NBN Co Blog
Posts by Nichola Parker:
Tue 14 augComment
In the next 10 years, the NBN is planned to connect about 13 million premises across the country with a combination of fibre, fixed wireless and satellite. But of these, nearly two million premises are yet to be built!
Recently, the NBN Co Discovery Truck visited Maitland, NSW, and quite a number of builders and developers working on a number of major new developments in the area came through to learn more about the NBN.
Matthew Schwabrow, New Development Account Manager, came along for the day and gave us some key insights into the rollout of new developments:
At least once a day, someone comes up to me in the NBN Co Discovery Truck and asks to know why we need to build the NBN when we can all just use Wi-Fi!
This is, in my mind, a fair and logical question given almost everyone is using devices that are wireless now - including tablets, smartphones and laptops.
So why are we building a "fixed line" optical fibre network?
Millions of years ago, dinosaurs ruled the earth until their historic extinction at the end of the Mesozoic era.
Personally, I'm thrilled I don't share the sidewalk with a Tyrannosaurus Rex but did you know that several species of birds survived the extinction event 65 million years ago, and modern birds today carry on the dinosaur lineage?
This adds a whole new element to the birds that perch on the railing of the NBN Co Discovery Truck, tweeting dangerously as we discuss the science of optical fibre inside.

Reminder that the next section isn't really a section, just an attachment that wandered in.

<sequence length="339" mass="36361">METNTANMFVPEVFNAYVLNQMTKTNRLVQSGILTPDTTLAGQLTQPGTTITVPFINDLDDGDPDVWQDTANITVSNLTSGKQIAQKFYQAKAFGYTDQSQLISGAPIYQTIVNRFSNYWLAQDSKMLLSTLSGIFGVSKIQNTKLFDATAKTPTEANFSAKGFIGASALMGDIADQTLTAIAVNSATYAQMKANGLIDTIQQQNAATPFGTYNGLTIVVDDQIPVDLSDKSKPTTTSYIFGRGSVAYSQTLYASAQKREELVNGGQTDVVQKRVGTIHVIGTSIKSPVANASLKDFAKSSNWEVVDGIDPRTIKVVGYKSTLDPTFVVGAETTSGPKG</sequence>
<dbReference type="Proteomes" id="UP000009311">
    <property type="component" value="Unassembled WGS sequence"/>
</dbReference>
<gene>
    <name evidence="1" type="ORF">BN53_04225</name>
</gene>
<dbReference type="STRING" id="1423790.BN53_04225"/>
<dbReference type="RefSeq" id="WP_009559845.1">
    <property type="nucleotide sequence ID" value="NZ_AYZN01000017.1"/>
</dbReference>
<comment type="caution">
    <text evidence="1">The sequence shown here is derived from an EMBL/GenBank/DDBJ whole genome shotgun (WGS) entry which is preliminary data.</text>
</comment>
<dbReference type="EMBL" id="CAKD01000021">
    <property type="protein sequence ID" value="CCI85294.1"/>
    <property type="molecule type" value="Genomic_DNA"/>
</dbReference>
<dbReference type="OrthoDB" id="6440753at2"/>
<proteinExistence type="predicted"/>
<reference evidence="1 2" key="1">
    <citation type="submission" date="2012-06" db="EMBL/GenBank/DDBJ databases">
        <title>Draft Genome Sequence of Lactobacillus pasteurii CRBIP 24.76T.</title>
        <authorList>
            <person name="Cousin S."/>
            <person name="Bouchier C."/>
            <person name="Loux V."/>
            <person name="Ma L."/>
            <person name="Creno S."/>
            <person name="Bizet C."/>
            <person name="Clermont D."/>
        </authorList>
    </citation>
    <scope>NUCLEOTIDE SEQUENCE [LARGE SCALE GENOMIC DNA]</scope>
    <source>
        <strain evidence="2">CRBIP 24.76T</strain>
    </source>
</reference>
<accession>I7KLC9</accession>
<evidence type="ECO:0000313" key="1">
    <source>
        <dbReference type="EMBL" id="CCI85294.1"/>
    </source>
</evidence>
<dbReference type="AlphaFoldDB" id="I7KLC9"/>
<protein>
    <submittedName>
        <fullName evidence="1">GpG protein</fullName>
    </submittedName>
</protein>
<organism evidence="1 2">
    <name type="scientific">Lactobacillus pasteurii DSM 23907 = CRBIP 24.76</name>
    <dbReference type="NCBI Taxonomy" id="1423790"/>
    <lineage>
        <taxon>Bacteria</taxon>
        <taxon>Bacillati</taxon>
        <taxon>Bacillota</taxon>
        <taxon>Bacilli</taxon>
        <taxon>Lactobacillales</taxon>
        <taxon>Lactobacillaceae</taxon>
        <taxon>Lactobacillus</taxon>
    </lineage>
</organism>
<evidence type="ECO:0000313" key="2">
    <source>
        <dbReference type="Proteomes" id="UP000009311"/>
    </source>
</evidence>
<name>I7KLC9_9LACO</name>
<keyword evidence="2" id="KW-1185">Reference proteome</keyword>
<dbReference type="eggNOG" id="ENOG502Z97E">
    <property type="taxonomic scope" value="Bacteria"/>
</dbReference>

You might be wondering why I am writing about dinosaurs - it's because of some really awesome new ways museums are bringing dinosaurs and palaeontology to life for young students via high-speed broadband.
When the NBN Co Discovery Truck pulled into Darling Harbour in Sydney for CeBIT, we knew it would be one of the more popular exhibits, but we had no idea just how popular!
We had groups of 15 or more people coming through the truck every two minutes for almost three days solid to see the NBN equipment, learn about the rollout plans and ask their curliest questions.
One of the interesting questions asked by several visitors was whether the NBN has resilience (or, in telecommunications jargon, "redundancy") built in to deal with parts of the network being damaged - for example, if someone ploughs through a high capacity fibre optic cable on their tractor by mistake.
Wed 06 junComment
The NBN Co Discovery Truck recently visited Kiama on the south coast of NSW where some communities are already connected to the NBN via fibre optic cable.
We were blown away by some of the changes taking place in the local community.